Home SECURITY The United Kingdom intends to revise the outdated cybercrime law and expand its jurisdiction

The United Kingdom intends to revise the outdated cybercrime law and expand its jurisdiction

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The United Kingdom intends to revise the outdated cybercrime law and expand its jurisdiction

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The United Kingdom intends to revise the outdated cybercrime law and expand its jurisdiction

Local law enforcers have long run into various restrictions in the investigation of crimes, their pleas have finally been heard.

UK legislators are debating the need to update the cybercrime law, the current version of which now tritely interferes with the effective fight against hackers and other cyber intruders. Such an opinion experts said during yesterday’s parliamentary hearing on the national security strategy.

The Computer Misuse Act of 1990 prohibits unauthorized access to, damage to, or destruction of computer systems and data. However, the law does not criminalize data theft, said Graham Biggar, director general of the UK’s National Crime Agency.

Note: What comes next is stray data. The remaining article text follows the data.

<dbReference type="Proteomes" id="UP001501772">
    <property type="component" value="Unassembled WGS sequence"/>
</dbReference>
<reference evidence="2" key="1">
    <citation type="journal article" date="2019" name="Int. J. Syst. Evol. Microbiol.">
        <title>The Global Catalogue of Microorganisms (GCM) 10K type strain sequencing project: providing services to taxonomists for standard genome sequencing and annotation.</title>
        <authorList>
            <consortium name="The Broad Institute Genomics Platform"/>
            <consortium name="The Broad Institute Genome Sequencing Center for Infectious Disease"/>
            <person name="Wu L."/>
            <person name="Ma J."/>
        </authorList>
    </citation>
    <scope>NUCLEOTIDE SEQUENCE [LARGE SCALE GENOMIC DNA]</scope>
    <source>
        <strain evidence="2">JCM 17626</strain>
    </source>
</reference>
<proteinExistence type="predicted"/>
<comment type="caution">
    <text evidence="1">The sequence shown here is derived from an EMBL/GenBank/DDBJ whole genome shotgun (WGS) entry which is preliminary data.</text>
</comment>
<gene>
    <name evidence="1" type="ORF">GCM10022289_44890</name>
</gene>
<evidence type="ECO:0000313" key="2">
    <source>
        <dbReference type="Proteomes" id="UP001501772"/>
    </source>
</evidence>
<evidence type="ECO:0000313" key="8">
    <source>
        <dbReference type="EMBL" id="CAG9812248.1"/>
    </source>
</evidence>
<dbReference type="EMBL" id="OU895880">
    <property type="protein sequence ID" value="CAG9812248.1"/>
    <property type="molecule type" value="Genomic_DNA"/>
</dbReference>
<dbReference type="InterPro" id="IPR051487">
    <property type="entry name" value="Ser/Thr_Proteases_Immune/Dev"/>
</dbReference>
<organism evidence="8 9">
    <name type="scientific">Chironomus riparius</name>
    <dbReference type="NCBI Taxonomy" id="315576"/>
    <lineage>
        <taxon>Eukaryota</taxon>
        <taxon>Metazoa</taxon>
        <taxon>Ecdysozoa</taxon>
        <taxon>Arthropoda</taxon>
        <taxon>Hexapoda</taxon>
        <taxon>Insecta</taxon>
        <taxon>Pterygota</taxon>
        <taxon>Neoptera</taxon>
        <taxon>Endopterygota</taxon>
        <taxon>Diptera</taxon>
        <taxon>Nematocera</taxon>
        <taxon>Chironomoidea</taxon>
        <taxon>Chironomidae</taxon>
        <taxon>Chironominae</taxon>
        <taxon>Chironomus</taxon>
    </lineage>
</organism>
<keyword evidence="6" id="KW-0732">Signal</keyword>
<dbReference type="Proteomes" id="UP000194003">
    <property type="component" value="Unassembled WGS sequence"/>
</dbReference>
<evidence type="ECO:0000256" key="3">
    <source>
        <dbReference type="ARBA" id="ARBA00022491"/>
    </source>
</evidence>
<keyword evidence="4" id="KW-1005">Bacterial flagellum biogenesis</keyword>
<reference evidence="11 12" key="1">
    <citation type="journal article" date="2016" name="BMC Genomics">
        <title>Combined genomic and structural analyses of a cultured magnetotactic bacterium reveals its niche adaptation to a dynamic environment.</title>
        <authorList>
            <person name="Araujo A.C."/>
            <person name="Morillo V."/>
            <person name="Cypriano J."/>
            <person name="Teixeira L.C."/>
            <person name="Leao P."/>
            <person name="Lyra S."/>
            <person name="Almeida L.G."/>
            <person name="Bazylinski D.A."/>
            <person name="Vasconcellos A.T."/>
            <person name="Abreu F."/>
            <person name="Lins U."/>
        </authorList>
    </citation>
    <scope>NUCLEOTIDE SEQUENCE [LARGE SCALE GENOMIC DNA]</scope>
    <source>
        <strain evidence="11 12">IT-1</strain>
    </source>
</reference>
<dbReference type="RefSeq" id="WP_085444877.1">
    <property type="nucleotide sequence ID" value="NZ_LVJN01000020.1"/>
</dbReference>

“Currently, data theft is not a crime, or at least not a crime in the sense that we can use it effectively. It is also not a crime to illegally handle stolen property if it is data. These are serious obstacles for us in the investigation and suppression of crimes,” Biggar said.

The speaker also called for greater powers for the British authorities to prosecute foreign cybercriminals. Under current law, jurisdiction is limited to UK citizens or those using UK infrastructure. As an example of this constraint, Biggar cited recent sanctions against seven Russians accused of developing and operating the TrickBot malware.

“We are currently unable to issue arrest warrants against offenders who are overseas, are not British citizens and have not used British infrastructure in their attacks,” Biggar said, clearly implying that sanctions alone against such cyber-intruders are not at all enough.

Amending the law would allow the National Crime Agency and other British federal agencies to obtain criminal warrants for criminals who would be included on the Interpol wanted list and could be extradited to the UK for trial.

Cybersecurity experts, in turn, are pushing for changes to this law to remove vulnerability search and penetration testing from the list of criminal offenses, based on the law prohibiting unauthorized access to computer systems.

Although the UK Department of Defense confirmed back in 2020 that it would not prosecute researchers who abide by its disclosure policy, specialists would be more comfortable if this was written directly into the law.

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